As a recognisable brand, Cambus lasted little more than 11 years and was absorbed into Stagecoach nearly 21 years ago, but we have focused on how the company could come back to life as a forward thinking organisation geared to the needs of this economically vibrant part of the east of England.

Cambus was a creation of the 1980s when the National Bus Company split most of the companies in its southern region into smaller, more locally managed businesses.

One of the huge myths of the past 30 years is that this was a preparation for privatisation. It was not. Otherwise the northern companies would also have been divided into smaller businesses at the same time. But a byproduct was that it was easier to sell these smaller companies to their managers and seven of the first 12 NBC subsidiaries sold in 1986 were split up southern ones.

The 12th of these was Cambus, sold to its management for £1.5million, half the book value of its assets. It was created in September 1984 when Eastern Counties was divided in three. The original company retained the bus operations in Norfolk and Suffolk, while all the coaches passed to newly created Ambassador Travel. Cambus, with head office in Cambridge, took over bus operations from garages in Cambridge, Newmarket, Ely, Peterborough and March.

In place of NBC corporate poppy red and white, buses were painted Cambridge blue and cream, a light blue shade more eye catching than practical. When the management team bought the business in December 1986 and created Cambus Holdings Ltd (CHL), the livery was modified with the addition of dark blue lower panels and more cream.

In September 1989, the Peterborough and March operations transferred to CHL’s new Viscount Bus & Coach Company with a livery of yellow and white with blue and grey stripes. Stagecoach acquired CHL in December 1995, triggering the end of the Cambus and Viscount identities, but for this latest ‘what if?’ scenario we imagine that Cambus had remained independent and give it an identity for the late 2010s.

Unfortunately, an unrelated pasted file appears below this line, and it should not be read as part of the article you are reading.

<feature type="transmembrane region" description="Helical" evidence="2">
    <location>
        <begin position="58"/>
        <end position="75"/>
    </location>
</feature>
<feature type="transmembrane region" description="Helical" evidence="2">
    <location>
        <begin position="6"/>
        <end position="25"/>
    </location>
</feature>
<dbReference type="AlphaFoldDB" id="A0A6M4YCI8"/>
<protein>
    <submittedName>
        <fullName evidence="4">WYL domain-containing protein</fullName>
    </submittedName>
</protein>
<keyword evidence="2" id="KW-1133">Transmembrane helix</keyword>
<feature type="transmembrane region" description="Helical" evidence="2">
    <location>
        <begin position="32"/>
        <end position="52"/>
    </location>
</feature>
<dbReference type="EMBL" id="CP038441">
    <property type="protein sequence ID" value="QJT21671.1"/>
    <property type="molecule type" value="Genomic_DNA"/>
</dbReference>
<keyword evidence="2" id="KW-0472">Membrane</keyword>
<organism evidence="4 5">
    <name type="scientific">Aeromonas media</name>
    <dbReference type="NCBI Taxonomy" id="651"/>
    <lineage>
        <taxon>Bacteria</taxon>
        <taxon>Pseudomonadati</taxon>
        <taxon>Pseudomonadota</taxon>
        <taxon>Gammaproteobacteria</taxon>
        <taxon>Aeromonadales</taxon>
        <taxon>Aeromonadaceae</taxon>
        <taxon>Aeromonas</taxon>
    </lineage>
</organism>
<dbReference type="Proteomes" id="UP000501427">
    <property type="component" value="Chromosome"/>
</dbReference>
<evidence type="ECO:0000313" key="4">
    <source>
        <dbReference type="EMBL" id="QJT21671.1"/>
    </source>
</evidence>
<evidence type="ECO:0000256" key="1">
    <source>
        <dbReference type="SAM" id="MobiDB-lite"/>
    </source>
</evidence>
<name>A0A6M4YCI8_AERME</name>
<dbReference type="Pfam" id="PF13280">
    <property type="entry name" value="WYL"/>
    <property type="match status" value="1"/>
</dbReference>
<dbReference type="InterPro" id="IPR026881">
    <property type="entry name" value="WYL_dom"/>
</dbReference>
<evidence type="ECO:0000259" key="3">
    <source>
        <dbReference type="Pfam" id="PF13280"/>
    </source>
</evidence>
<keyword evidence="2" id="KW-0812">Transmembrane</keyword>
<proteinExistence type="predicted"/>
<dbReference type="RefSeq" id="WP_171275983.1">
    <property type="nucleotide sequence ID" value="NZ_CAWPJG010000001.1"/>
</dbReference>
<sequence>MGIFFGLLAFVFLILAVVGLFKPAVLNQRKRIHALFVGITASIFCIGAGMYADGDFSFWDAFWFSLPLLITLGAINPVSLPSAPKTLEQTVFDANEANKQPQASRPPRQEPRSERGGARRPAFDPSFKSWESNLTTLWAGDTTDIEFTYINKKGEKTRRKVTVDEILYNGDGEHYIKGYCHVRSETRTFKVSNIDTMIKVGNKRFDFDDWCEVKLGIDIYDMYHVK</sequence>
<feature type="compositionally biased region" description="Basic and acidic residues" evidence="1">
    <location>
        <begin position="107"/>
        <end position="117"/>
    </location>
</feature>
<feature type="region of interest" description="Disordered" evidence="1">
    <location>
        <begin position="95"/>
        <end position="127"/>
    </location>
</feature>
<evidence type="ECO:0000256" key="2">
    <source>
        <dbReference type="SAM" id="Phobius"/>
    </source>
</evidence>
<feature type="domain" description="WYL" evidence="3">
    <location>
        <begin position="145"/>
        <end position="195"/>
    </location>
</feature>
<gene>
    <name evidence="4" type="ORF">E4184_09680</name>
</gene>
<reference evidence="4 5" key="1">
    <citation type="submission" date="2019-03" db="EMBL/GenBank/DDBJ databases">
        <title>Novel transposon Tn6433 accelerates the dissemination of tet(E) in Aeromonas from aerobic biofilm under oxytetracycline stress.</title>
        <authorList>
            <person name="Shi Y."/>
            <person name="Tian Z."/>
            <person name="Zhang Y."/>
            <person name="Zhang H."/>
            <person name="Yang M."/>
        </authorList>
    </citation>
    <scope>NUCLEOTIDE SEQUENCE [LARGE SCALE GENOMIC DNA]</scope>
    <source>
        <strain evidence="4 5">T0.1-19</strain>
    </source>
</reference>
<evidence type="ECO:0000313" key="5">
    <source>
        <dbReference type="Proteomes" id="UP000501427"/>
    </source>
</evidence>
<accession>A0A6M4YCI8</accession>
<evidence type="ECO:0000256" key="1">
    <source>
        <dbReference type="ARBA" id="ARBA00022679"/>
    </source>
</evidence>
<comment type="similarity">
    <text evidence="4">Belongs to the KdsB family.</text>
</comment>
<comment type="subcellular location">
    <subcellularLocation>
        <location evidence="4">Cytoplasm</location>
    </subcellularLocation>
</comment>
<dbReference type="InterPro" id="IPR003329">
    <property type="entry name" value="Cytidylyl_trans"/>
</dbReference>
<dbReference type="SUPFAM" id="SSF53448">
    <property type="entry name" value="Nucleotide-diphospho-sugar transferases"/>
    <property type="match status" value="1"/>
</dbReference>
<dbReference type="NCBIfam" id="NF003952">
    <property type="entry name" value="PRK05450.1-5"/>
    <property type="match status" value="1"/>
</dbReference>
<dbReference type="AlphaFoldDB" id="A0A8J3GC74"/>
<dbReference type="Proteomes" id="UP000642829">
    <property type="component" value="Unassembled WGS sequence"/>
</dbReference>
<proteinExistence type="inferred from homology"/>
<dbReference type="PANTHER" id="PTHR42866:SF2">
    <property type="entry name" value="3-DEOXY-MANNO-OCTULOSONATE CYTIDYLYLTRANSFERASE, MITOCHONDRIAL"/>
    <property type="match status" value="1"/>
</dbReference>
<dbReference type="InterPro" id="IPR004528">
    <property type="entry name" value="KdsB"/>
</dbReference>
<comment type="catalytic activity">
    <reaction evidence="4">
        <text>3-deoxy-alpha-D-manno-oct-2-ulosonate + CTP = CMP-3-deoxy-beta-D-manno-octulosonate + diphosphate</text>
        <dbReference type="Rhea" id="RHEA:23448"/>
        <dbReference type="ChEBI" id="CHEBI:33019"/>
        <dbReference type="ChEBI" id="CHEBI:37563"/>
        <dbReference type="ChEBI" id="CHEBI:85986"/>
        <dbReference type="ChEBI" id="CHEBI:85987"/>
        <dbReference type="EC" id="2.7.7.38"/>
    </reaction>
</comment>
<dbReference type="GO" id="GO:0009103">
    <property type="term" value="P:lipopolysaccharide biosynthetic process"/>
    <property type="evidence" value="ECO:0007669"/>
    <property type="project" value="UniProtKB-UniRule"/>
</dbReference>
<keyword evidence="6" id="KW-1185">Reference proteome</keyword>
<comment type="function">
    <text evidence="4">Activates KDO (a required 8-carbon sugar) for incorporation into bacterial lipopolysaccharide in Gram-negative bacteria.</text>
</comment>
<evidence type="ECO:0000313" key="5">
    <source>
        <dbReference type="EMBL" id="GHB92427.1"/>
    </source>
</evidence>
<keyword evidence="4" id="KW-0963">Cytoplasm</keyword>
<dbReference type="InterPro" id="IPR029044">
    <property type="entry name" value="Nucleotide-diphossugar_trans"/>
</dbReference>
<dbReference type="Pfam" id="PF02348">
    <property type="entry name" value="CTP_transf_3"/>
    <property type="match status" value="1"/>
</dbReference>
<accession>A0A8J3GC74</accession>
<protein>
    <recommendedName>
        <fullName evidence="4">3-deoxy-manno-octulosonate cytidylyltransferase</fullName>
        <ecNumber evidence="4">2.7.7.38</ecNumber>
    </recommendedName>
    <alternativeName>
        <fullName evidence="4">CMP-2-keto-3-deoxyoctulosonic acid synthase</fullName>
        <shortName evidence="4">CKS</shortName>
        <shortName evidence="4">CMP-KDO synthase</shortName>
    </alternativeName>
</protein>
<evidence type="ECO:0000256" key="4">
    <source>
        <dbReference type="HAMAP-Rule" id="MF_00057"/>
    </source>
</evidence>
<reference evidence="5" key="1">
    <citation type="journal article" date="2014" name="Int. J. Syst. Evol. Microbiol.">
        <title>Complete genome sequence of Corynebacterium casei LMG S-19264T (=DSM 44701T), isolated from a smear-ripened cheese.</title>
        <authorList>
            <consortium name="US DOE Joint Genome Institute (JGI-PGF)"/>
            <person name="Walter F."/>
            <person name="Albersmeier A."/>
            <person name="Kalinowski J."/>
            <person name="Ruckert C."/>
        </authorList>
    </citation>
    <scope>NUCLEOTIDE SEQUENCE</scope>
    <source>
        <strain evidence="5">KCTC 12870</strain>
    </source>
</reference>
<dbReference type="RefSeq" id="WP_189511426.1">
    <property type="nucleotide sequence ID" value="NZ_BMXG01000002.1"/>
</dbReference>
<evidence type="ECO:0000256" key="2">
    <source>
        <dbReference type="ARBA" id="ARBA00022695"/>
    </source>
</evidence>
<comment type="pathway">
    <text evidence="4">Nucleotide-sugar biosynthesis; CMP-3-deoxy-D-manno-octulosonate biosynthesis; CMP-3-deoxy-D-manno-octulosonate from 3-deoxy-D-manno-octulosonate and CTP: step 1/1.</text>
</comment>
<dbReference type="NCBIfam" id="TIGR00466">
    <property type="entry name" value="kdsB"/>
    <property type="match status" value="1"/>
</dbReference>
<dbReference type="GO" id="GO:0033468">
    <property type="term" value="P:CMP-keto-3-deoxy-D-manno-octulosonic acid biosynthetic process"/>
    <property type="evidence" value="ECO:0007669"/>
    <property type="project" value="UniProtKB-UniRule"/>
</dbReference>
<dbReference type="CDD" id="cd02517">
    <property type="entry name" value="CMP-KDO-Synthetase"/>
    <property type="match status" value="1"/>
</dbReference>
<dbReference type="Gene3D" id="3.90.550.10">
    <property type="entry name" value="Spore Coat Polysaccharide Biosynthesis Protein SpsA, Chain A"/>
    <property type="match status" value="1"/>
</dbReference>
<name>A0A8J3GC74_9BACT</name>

The evolution of this Cambus branding pays homage to its incumbent in style but has developed its own refreshing attitude. Just the colour itself makes the product exciting. Gone is the two-tone blue, replaced with a vibrant, modern single flat colour.

Despite the transition from uppercase to title case, the updated logo retains a real link to a bygone era with the simple cut-through line. Although a subtle visual representation of the River Cam, it adds real gravitas to the execution and draws the eye accordingly.

The livery shows a real pride in the area its serves through the Cambridge skyline silhouette, making it instantly recognisable as a bus service that is proud to serve its local community. The real triumph in this particular livery is the way a simple exclamation mark has been used to portray the brand’s new-found confidence. Notice how the main
identity on the body sits slightly below where it normally would, ensuring it ties in nicely with the rear wheel to provide the correct punctuation — thus creating the perfect oversized exclamation mark.

It’s the little touches that make all the difference. With all the subtle and not-so-subtle changes, Cambus has come of age where the brand provides ‘buses worth shouting about!’

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